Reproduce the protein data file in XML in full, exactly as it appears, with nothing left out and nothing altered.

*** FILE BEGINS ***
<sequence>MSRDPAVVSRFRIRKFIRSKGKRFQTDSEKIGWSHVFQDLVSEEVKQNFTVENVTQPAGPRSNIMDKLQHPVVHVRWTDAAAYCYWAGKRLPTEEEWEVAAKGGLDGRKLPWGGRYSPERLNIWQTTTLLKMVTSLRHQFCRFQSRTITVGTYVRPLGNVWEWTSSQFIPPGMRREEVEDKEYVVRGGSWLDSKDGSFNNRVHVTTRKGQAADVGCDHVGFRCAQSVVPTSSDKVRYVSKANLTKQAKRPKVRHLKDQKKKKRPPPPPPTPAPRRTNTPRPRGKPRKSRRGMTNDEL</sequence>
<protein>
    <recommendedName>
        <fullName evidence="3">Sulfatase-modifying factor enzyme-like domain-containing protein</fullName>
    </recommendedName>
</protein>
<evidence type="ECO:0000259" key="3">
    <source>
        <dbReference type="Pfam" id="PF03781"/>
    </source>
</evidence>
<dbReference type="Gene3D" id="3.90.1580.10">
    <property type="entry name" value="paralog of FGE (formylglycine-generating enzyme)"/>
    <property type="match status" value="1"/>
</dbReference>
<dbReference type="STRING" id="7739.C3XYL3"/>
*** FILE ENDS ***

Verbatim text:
<sequence>MSRDPAVVSRFRIRKFIRSKGKRFQTDSEKIGWSHVFQDLVSEEVKQNFTVENVTQPAGPRSNIMDKLQHPVVHVRWTDAAAYCYWAGKRLPTEEEWEVAAKGGLDGRKLPWGGRYSPERLNIWQTTTLLKMVTSLRHQFCRFQSRTITVGTYVRPLGNVWEWTSSQFIPPGMRREEVEDKEYVVRGGSWLDSKDGSFNNRVHVTTRKGQAADVGCDHVGFRCAQSVVPTSSDKVRYVSKANLTKQAKRPKVRHLKDQKKKKRPPPPPPTPAPRRTNTPRPRGKPRKSRRGMTNDEL</sequence>
<protein>
    <recommendedName>
        <fullName evidence="3">Sulfatase-modifying factor enzyme-like domain-containing protein</fullName>
    </recommendedName>
</protein>
<evidence type="ECO:0000259" key="3">
    <source>
        <dbReference type="Pfam" id="PF03781"/>
    </source>
</evidence>
<dbReference type="Gene3D" id="3.90.1580.10">
    <property type="entry name" value="paralog of FGE (formylglycine-generating enzyme)"/>
    <property type="match status" value="1"/>
</dbReference>
<dbReference type="STRING" id="7739.C3XYL3"/>